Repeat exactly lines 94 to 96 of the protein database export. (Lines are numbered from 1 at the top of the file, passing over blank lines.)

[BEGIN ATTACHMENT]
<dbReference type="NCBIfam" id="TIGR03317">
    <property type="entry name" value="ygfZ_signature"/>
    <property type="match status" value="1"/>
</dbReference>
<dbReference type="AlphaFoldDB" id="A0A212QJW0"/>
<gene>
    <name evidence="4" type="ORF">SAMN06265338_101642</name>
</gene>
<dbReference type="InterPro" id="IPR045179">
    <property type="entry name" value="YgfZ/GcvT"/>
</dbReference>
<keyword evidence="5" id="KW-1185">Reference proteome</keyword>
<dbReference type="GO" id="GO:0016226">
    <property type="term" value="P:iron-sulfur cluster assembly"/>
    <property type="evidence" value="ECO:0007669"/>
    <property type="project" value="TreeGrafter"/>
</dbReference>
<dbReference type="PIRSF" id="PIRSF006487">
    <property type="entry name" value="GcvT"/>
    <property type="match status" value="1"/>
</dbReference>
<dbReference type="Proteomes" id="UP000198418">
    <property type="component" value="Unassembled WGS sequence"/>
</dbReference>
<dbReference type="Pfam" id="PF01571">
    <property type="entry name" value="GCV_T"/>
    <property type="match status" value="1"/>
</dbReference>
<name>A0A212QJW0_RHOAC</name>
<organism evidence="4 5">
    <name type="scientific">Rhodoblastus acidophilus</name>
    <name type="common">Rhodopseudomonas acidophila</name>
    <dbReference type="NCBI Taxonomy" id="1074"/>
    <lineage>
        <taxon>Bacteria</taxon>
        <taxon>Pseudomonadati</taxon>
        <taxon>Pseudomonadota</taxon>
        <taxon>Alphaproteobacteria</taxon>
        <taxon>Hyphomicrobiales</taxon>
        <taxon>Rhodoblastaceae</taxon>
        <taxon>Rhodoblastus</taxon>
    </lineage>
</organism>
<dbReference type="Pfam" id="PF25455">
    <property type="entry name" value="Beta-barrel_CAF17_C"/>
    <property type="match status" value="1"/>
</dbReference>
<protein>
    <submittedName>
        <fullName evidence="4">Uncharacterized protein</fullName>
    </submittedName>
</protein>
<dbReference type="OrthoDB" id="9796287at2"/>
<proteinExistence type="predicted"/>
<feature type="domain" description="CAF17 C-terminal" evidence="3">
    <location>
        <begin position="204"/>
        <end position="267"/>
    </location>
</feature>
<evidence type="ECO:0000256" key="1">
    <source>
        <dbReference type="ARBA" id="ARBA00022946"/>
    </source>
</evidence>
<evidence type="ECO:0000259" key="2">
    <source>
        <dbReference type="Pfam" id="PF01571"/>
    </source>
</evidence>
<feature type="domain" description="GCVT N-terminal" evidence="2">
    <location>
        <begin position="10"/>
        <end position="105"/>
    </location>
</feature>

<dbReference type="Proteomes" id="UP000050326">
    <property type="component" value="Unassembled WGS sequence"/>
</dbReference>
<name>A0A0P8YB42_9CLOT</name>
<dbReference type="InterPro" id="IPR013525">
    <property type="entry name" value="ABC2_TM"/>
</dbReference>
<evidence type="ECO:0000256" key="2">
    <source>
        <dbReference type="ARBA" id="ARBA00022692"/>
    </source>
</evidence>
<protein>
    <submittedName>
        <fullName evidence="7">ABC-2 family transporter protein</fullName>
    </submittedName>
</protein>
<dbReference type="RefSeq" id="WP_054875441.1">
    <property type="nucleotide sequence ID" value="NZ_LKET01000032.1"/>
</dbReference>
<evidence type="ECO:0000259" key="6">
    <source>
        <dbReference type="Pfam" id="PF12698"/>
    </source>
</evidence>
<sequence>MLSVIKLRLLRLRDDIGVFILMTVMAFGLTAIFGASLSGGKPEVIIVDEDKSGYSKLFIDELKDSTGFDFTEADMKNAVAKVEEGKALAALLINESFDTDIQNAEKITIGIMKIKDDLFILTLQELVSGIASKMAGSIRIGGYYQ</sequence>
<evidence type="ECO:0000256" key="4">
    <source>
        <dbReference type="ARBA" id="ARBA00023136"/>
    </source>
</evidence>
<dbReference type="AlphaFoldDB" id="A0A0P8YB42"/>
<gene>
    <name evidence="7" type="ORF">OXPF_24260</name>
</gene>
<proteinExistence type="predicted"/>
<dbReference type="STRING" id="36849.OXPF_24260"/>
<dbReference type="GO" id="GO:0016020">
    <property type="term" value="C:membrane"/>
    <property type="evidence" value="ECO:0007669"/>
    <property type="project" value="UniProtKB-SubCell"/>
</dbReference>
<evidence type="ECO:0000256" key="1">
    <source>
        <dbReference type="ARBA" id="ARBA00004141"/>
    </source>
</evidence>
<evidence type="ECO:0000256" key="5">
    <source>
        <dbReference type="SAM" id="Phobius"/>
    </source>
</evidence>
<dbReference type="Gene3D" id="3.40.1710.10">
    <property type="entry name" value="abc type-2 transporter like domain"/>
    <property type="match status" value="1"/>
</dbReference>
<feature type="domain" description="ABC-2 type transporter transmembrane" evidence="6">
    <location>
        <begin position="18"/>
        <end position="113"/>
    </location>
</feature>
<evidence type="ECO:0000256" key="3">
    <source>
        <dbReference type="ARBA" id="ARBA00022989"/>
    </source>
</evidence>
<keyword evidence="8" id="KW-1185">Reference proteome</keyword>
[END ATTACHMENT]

<dbReference type="RefSeq" id="WP_054875441.1">
    <property type="nucleotide sequence ID" value="NZ_LKET01000032.1"/>
</dbReference>